Rioja is one of only two winemaking regions in Spain to have received the prestigious DOCa (Denominación de Origen Calificada) classification, the other being Priorato. Rioja’s viticultural history dates back over 2,000 years and was guided by Christian monks throughout the Middle Ages. In the 16th century, Rioja began to enjoy an international reputation, exporting as far as France, England, Italy, the Netherlands, and even the American colonies. In fact, it was this trade that established American oak as the preferred wood for barrels, a tradition that remains today.
In the mid 1850s, Rioja’s wine export levels jumped dramatically when the phylloxera blight devastated French wine yields. Rioja was able to maintain its leading exporter status even when phylloxera hit Spain in the 1890s, rapidly copying the French solution of grafting resistant American root stock to native vines. Today, Rioja remains Spain’s top exporting region.
DOCa Rioja has a significant impact on the culture of the surrounding region. The most noticeable example is the annual Wine Festival in the town of Haro, where participants engage in the Batalla de Vino and drench each other with wine. Rioja is also knows for the ancient pilgrimage route the Way of Saint James and the monasteries and Roman architecture to be found alongside. It’s interesting also to note that DOCa Rioja extends northward into the Basque province of Álava, making Rioja one of the most culturally diverse wine regions in Spain.
As for cuisines, classic Rioja dishes include white asparagus, chorizo, suckling lamb, and Piquillo peppers, all of which pair beautifully with elegant Rioja wines.
Rules for Rioja wine production were recorded as early as 1560, but it wasn’t until 1970 that the modern borders for Rioja were established. The region is largely contained within the northeastern autonomía of La Rioja, from which it takes its name. The northern edge extends into the neighboring autonomías of Navarra and País Vasco, or Basque Country. Rioja is bordered to the north by the river Ebro, which plays a key role in the region’s terroir. In fact, Rioja is named for one of the river’s tributaries, the Oja (“Rioja” deriving from “Río Oja”). The Ebro runs through the appellation’s three sub-regions—Rioja Alavesa, Rioja Alta, and Rioja Baja—each of which yields a unique expression of the Tempranillo grape.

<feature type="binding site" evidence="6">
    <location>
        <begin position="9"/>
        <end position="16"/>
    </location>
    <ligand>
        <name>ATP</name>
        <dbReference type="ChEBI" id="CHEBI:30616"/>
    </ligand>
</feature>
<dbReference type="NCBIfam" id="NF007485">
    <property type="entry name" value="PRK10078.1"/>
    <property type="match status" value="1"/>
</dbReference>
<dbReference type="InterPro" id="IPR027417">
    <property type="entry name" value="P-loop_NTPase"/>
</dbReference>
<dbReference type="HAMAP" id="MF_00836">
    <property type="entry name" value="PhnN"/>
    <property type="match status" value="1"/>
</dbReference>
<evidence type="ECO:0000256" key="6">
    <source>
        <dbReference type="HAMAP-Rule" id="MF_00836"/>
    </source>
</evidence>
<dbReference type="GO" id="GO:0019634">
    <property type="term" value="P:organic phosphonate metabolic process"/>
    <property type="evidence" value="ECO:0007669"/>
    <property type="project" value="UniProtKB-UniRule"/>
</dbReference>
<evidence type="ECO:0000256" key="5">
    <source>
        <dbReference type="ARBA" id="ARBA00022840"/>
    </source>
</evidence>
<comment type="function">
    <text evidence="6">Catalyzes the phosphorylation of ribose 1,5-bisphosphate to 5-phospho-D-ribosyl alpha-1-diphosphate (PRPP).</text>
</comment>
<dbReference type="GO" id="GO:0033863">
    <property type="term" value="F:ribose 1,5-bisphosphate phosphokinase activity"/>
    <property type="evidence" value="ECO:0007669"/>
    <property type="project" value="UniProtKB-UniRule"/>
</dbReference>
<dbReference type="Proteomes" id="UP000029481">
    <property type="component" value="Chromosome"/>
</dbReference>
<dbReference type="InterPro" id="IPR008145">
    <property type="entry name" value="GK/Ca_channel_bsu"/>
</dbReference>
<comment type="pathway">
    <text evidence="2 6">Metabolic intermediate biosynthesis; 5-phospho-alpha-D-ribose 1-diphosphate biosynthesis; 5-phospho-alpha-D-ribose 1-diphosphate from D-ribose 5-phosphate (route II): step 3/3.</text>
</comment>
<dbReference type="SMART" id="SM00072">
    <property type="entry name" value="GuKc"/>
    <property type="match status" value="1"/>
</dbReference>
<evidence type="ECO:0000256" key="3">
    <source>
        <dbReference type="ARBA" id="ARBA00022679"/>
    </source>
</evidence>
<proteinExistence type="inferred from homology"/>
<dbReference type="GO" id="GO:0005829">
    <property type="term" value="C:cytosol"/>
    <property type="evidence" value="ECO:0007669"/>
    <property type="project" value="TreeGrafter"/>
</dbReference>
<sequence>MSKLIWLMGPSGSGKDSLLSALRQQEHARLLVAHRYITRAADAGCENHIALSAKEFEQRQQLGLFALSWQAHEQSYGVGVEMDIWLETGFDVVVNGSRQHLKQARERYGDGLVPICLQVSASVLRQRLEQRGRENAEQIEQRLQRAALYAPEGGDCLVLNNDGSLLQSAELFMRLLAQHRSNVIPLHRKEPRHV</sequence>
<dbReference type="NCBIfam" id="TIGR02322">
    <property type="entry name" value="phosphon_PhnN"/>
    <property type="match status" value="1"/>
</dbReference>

Rioja Alavesa: The smallest sub-zone, sitting in the northwestern corner of Rioja, north of the river Ebro. It is the coolest, wettest, and most elevated of the three areas, and its soil contains high levels of calcerous clay. Rioja Alavesa produces lighter-bodied wines.Rioja Alta: Constitutes most of the western half of Rioja, lying largely south of the Ebro. It has an Atlantic climate, and its soil is composed mostly of calcerous clay. Its vineyards are of varying elevations and produce wines with structure and high acidity.Rioja Baja: Composes the eastern half of Rioja, lying mostly south of the Ebro. It has a primarily Mediterranean climate with alluvial soil and is the hottest and driest sub-zone, producing wines with high extract and alcohol.
Rioja has a total of 57,000 hectares under vine and yields 250 million liters of wine annually, of which 85% is red. Tempranillo is the most widely planted red grape, with others including Mazuelo (Cariñena), Graciano, and Garnacha Tinto. The classic style of Rioja reds is soft, with muted fruit, firm acidity, and aromas of dill, vanilla, and cedar. In recent years, producers have also begun experimenting with a more modern style emphasizing French oak, higher extraction, and riper, darker fruit.
Although known for its reds, Rioja makes some wonderful whites and rosados (rosés) as well. The most common white grape is Viura (also known as Macabeo), which is often blended with Malvasia and Garnacha Blanca to produce crisp, fruity, and aromatic wines.
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